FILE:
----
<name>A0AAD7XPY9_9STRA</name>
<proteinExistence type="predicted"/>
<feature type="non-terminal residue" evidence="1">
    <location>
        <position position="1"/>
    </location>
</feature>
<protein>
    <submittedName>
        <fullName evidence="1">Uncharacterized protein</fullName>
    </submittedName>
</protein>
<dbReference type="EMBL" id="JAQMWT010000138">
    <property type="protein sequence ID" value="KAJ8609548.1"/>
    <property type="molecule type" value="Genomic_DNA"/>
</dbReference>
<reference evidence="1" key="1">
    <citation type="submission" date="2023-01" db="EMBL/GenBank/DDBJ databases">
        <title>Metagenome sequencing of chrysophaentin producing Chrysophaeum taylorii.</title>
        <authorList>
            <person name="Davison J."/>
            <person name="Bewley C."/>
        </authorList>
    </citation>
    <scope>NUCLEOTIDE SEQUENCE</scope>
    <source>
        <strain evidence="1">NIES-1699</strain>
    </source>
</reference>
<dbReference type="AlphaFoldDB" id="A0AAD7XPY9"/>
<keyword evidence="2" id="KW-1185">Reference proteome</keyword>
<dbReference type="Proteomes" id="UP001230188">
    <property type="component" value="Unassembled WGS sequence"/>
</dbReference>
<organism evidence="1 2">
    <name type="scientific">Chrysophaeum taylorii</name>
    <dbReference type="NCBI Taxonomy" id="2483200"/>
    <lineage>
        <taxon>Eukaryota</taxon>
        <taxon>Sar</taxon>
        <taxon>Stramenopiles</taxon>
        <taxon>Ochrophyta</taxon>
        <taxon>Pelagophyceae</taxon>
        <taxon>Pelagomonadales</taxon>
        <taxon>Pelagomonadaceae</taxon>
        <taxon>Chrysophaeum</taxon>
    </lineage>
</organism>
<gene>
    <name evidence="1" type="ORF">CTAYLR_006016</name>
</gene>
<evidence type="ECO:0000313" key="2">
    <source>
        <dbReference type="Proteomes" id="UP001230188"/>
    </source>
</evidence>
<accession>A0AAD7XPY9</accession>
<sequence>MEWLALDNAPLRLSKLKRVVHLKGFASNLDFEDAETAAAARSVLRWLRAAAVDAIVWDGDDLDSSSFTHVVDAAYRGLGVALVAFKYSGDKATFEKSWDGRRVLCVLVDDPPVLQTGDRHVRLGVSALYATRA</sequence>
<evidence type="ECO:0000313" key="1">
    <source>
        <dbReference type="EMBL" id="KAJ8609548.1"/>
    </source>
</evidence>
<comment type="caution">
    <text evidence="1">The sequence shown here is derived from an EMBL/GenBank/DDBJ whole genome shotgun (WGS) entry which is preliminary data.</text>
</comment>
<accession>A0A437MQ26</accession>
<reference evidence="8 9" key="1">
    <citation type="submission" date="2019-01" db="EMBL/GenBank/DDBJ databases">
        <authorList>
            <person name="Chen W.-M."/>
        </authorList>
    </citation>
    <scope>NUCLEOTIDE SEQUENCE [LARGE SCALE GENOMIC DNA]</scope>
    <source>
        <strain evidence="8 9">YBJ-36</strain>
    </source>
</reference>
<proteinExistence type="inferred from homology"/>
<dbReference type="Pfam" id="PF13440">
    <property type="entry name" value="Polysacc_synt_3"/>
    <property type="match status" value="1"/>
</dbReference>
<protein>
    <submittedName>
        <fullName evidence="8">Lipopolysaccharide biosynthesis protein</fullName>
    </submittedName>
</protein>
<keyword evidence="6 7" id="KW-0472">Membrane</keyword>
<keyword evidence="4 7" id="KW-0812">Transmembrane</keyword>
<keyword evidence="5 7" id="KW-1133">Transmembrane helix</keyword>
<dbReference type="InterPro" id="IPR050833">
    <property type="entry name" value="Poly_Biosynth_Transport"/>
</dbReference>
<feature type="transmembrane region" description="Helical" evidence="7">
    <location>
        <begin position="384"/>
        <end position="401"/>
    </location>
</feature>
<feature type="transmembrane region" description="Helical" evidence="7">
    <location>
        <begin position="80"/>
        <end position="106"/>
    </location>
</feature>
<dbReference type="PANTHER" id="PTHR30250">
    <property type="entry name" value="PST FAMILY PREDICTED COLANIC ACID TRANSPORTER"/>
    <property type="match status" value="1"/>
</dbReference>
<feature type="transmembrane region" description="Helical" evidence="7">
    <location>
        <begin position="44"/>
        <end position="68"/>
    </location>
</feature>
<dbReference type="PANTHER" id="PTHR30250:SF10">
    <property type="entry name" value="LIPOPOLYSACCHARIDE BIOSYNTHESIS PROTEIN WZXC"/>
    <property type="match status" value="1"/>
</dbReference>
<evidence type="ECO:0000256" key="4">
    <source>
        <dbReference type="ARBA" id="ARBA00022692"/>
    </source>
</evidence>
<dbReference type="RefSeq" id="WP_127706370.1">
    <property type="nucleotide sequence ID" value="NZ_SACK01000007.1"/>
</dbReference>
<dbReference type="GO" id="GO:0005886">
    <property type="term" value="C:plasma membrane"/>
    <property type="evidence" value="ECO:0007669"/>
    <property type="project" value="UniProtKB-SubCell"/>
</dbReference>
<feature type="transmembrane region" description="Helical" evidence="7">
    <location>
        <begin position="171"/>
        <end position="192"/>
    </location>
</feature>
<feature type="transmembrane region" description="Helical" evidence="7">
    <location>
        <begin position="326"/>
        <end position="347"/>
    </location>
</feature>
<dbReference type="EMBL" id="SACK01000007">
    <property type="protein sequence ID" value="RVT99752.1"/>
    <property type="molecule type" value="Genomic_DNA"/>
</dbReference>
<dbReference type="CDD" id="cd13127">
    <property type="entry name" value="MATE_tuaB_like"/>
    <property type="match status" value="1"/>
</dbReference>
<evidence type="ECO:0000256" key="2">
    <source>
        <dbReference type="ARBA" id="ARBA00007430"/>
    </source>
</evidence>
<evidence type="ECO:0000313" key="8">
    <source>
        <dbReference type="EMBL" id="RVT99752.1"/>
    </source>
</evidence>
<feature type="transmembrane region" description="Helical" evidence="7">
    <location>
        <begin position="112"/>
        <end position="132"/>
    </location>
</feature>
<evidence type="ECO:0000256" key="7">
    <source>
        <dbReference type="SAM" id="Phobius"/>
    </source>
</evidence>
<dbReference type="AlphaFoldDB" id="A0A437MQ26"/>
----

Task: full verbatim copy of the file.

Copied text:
<name>A0AAD7XPY9_9STRA</name>
<proteinExistence type="predicted"/>
<feature type="non-terminal residue" evidence="1">
    <location>
        <position position="1"/>
    </location>
</feature>
<protein>
    <submittedName>
        <fullName evidence="1">Uncharacterized protein</fullName>
    </submittedName>
</protein>
<dbReference type="EMBL" id="JAQMWT010000138">
    <property type="protein sequence ID" value="KAJ8609548.1"/>
    <property type="molecule type" value="Genomic_DNA"/>
</dbReference>
<reference evidence="1" key="1">
    <citation type="submission" date="2023-01" db="EMBL/GenBank/DDBJ databases">
        <title>Metagenome sequencing of chrysophaentin producing Chrysophaeum taylorii.</title>
        <authorList>
            <person name="Davison J."/>
            <person name="Bewley C."/>
        </authorList>
    </citation>
    <scope>NUCLEOTIDE SEQUENCE</scope>
    <source>
        <strain evidence="1">NIES-1699</strain>
    </source>
</reference>
<dbReference type="AlphaFoldDB" id="A0AAD7XPY9"/>
<keyword evidence="2" id="KW-1185">Reference proteome</keyword>
<dbReference type="Proteomes" id="UP001230188">
    <property type="component" value="Unassembled WGS sequence"/>
</dbReference>
<organism evidence="1 2">
    <name type="scientific">Chrysophaeum taylorii</name>
    <dbReference type="NCBI Taxonomy" id="2483200"/>
    <lineage>
        <taxon>Eukaryota</taxon>
        <taxon>Sar</taxon>
        <taxon>Stramenopiles</taxon>
        <taxon>Ochrophyta</taxon>
        <taxon>Pelagophyceae</taxon>
        <taxon>Pelagomonadales</taxon>
        <taxon>Pelagomonadaceae</taxon>
        <taxon>Chrysophaeum</taxon>
    </lineage>
</organism>
<gene>
    <name evidence="1" type="ORF">CTAYLR_006016</name>
</gene>
<evidence type="ECO:0000313" key="2">
    <source>
        <dbReference type="Proteomes" id="UP001230188"/>
    </source>
</evidence>
<accession>A0AAD7XPY9</accession>
<sequence>MEWLALDNAPLRLSKLKRVVHLKGFASNLDFEDAETAAAARSVLRWLRAAAVDAIVWDGDDLDSSSFTHVVDAAYRGLGVALVAFKYSGDKATFEKSWDGRRVLCVLVDDPPVLQTGDRHVRLGVSALYATRA</sequence>
<evidence type="ECO:0000313" key="1">
    <source>
        <dbReference type="EMBL" id="KAJ8609548.1"/>
    </source>
</evidence>
<comment type="caution">
    <text evidence="1">The sequence shown here is derived from an EMBL/GenBank/DDBJ whole genome shotgun (WGS) entry which is preliminary data.</text>
</comment>
<accession>A0A437MQ26</accession>
<reference evidence="8 9" key="1">
    <citation type="submission" date="2019-01" db="EMBL/GenBank/DDBJ databases">
        <authorList>
            <person name="Chen W.-M."/>
        </authorList>
    </citation>
    <scope>NUCLEOTIDE SEQUENCE [LARGE SCALE GENOMIC DNA]</scope>
    <source>
        <strain evidence="8 9">YBJ-36</strain>
    </source>
</reference>
<proteinExistence type="inferred from homology"/>
<dbReference type="Pfam" id="PF13440">
    <property type="entry name" value="Polysacc_synt_3"/>
    <property type="match status" value="1"/>
</dbReference>
<protein>
    <submittedName>
        <fullName evidence="8">Lipopolysaccharide biosynthesis protein</fullName>
    </submittedName>
</protein>
<keyword evidence="6 7" id="KW-0472">Membrane</keyword>
<keyword evidence="4 7" id="KW-0812">Transmembrane</keyword>
<keyword evidence="5 7" id="KW-1133">Transmembrane helix</keyword>
<dbReference type="InterPro" id="IPR050833">
    <property type="entry name" value="Poly_Biosynth_Transport"/>
</dbReference>
<feature type="transmembrane region" description="Helical" evidence="7">
    <location>
        <begin position="384"/>
        <end position="401"/>
    </location>
</feature>
<feature type="transmembrane region" description="Helical" evidence="7">
    <location>
        <begin position="80"/>
        <end position="106"/>
    </location>
</feature>
<dbReference type="PANTHER" id="PTHR30250">
    <property type="entry name" value="PST FAMILY PREDICTED COLANIC ACID TRANSPORTER"/>
    <property type="match status" value="1"/>
</dbReference>
<feature type="transmembrane region" description="Helical" evidence="7">
    <location>
        <begin position="44"/>
        <end position="68"/>
    </location>
</feature>
<dbReference type="PANTHER" id="PTHR30250:SF10">
    <property type="entry name" value="LIPOPOLYSACCHARIDE BIOSYNTHESIS PROTEIN WZXC"/>
    <property type="match status" value="1"/>
</dbReference>
<evidence type="ECO:0000256" key="4">
    <source>
        <dbReference type="ARBA" id="ARBA00022692"/>
    </source>
</evidence>
<dbReference type="RefSeq" id="WP_127706370.1">
    <property type="nucleotide sequence ID" value="NZ_SACK01000007.1"/>
</dbReference>
<dbReference type="GO" id="GO:0005886">
    <property type="term" value="C:plasma membrane"/>
    <property type="evidence" value="ECO:0007669"/>
    <property type="project" value="UniProtKB-SubCell"/>
</dbReference>
<feature type="transmembrane region" description="Helical" evidence="7">
    <location>
        <begin position="171"/>
        <end position="192"/>
    </location>
</feature>
<feature type="transmembrane region" description="Helical" evidence="7">
    <location>
        <begin position="326"/>
        <end position="347"/>
    </location>
</feature>
<dbReference type="EMBL" id="SACK01000007">
    <property type="protein sequence ID" value="RVT99752.1"/>
    <property type="molecule type" value="Genomic_DNA"/>
</dbReference>
<dbReference type="CDD" id="cd13127">
    <property type="entry name" value="MATE_tuaB_like"/>
    <property type="match status" value="1"/>
</dbReference>
<evidence type="ECO:0000256" key="2">
    <source>
        <dbReference type="ARBA" id="ARBA00007430"/>
    </source>
</evidence>
<evidence type="ECO:0000313" key="8">
    <source>
        <dbReference type="EMBL" id="RVT99752.1"/>
    </source>
</evidence>
<feature type="transmembrane region" description="Helical" evidence="7">
    <location>
        <begin position="112"/>
        <end position="132"/>
    </location>
</feature>
<evidence type="ECO:0000256" key="7">
    <source>
        <dbReference type="SAM" id="Phobius"/>
    </source>
</evidence>
<dbReference type="AlphaFoldDB" id="A0A437MQ26"/>